Quick Review: Green Day, 21st Century Breakdown
It’s good, and I like it, and I think I’ll like it more the more I listen to it. It continues in the same vein of American Idiot, i.e., loosely linked concept album with lots of anthemic moments, so if you like the one you’ll like the other.
That said, I’ve seen reviews that say it tops American Idiot, and I don’t think that’s even close to being true. Even if 21CB has more of thematic through-line than AI (which it does) and the songwriting is close to par with that album (and it is), the fact is AI is substantially more significant, both for the band — it was the album where a fading set of yesterday’s heroes said “fuck it,” went for broke and watched it pay off big — and for its time, in which its snarly WTF? attitude perfectly encapsulated a generation’s growing disgust for Bush’s America. Lots of musicians were pissed off about Bush in 2004, to be sure. But Green Day was the one that hit the sentiment right out of the park and went multi-platinum with it as a consequence. Right place, right time, right band, right album. Nice when it happens. It doesn’t happen for everyone.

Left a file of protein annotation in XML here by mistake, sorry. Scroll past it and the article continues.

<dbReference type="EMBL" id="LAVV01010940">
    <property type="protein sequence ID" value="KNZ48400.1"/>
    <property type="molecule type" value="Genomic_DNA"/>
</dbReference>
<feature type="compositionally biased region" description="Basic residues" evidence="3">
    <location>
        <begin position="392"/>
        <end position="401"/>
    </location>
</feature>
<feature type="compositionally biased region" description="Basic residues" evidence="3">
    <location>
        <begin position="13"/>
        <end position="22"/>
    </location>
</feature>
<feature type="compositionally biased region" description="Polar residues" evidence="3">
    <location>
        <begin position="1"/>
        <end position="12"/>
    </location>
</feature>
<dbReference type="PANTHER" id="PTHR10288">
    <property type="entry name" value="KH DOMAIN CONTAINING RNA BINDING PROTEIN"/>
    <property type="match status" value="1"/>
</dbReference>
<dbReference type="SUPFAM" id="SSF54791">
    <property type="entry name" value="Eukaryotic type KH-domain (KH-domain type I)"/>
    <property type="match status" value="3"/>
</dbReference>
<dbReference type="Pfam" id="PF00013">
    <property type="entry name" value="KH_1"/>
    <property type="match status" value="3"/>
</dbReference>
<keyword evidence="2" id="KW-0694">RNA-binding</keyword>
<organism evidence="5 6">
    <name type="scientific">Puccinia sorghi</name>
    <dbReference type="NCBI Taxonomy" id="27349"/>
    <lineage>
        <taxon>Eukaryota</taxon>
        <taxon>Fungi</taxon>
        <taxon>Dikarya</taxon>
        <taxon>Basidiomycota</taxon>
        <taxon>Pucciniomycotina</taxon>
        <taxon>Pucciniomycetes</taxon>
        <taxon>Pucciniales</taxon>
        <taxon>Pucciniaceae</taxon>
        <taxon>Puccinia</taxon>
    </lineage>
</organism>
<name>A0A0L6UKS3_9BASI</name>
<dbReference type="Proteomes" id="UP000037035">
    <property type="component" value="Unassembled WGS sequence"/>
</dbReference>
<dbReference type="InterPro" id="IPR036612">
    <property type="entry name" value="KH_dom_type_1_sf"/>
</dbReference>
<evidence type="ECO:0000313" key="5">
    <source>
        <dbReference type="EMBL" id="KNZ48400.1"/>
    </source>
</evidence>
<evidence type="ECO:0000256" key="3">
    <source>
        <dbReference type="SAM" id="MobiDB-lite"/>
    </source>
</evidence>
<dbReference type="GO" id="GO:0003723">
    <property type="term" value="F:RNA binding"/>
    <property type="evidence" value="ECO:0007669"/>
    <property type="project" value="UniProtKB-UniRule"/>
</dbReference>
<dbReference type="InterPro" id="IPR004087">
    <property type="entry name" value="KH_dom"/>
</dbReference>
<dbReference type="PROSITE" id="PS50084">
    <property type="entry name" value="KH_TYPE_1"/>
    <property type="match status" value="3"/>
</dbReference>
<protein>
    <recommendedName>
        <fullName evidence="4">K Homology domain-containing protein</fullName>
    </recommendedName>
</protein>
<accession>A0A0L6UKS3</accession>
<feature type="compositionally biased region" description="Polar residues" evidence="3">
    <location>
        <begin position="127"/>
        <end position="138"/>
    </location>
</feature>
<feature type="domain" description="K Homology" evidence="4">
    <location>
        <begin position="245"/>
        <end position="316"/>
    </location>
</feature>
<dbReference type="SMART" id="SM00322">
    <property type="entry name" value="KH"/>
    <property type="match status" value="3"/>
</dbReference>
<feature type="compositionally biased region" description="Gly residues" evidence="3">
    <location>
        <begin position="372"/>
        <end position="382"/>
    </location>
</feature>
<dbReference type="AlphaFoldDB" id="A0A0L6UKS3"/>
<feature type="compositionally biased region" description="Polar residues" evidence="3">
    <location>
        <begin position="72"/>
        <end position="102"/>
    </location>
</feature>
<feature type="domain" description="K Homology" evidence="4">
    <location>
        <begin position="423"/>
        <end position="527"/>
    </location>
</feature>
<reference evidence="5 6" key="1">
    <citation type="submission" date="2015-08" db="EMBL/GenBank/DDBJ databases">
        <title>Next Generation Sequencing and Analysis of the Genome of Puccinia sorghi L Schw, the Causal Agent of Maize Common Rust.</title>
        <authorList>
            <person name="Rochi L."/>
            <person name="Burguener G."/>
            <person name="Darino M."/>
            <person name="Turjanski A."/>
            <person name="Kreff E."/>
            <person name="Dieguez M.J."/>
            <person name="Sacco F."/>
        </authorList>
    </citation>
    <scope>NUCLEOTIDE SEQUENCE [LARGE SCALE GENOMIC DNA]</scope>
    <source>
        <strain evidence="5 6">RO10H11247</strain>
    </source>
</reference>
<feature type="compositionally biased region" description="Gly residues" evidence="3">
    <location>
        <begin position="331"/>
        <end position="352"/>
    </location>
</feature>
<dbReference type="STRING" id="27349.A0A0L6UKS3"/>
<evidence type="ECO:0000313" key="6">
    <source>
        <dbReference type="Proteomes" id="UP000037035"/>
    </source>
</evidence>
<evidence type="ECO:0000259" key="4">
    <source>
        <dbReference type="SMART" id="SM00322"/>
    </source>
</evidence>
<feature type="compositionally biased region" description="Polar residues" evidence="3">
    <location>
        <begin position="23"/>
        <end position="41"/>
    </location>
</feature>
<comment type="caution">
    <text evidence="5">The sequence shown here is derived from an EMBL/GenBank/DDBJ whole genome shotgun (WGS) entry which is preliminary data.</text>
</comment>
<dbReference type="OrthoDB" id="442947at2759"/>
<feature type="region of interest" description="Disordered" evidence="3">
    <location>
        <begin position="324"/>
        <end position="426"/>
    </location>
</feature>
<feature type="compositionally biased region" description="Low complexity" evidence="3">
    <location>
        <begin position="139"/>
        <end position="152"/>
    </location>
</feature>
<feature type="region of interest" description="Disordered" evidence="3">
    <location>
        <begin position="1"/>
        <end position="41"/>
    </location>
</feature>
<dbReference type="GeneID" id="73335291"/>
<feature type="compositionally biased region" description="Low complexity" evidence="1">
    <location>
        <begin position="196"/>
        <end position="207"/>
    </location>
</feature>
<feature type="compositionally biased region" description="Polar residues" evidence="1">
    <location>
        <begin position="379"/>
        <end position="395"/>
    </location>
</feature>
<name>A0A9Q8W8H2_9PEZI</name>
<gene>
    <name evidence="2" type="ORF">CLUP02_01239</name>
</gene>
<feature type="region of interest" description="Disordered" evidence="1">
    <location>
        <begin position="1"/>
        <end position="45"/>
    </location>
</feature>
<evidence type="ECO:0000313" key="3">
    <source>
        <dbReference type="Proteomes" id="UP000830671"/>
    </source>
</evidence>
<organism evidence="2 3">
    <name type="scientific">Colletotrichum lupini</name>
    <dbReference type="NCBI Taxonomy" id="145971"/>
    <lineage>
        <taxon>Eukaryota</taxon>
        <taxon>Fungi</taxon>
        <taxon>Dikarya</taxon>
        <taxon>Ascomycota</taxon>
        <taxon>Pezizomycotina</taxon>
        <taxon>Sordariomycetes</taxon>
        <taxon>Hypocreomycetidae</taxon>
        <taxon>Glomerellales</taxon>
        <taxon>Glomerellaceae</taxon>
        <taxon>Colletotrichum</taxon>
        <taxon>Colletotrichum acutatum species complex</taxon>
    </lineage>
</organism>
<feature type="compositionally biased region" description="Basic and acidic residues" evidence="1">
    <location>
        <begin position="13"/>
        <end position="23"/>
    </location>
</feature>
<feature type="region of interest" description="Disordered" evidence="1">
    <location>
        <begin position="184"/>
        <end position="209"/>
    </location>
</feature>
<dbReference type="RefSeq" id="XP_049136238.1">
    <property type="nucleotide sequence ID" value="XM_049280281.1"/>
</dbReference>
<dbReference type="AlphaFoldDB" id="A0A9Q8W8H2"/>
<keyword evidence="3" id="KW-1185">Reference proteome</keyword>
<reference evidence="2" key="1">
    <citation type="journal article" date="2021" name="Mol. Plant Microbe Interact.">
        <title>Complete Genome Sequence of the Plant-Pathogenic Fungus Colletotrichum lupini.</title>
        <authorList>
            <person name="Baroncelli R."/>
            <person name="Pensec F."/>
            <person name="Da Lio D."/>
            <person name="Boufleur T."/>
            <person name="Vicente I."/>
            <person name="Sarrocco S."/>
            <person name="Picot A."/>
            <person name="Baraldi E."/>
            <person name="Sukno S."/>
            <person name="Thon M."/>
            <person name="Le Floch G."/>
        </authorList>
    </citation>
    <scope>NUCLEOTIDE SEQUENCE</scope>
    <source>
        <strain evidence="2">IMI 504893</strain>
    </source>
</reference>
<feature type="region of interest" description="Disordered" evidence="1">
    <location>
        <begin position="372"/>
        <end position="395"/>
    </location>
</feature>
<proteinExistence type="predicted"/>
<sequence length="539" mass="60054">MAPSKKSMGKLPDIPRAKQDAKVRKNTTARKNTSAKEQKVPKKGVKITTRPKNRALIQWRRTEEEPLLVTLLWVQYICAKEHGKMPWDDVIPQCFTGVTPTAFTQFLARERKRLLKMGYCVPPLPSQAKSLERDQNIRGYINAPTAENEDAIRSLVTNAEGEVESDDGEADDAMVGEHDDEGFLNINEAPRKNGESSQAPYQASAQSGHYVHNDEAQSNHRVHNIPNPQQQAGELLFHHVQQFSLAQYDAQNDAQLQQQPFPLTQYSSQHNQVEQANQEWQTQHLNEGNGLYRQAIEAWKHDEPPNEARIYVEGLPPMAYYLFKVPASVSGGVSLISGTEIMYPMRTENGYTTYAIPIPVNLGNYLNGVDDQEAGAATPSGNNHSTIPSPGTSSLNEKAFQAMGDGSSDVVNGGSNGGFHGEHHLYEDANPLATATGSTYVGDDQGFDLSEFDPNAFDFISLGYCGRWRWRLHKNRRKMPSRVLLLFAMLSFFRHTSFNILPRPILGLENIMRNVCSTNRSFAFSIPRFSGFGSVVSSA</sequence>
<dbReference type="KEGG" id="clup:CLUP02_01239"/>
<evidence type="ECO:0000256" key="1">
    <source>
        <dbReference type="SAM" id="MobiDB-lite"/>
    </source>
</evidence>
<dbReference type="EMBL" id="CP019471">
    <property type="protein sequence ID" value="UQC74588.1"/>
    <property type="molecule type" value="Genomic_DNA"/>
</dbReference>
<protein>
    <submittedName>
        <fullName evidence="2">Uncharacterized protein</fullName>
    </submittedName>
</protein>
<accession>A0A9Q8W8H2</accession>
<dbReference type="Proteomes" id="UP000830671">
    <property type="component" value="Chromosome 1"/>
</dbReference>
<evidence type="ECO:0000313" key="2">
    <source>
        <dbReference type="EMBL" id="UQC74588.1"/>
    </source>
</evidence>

So as good as 21CB is, at the end of the day Green Day’s going to be remembered for two albums: Dookie, which is the album that got them their career, and American Idiot, which got them their career back, and will probably (for what it’s worth) get them into the Rock and Roll Hall of Fame one day. As long as we’re clear on this, we’re all good.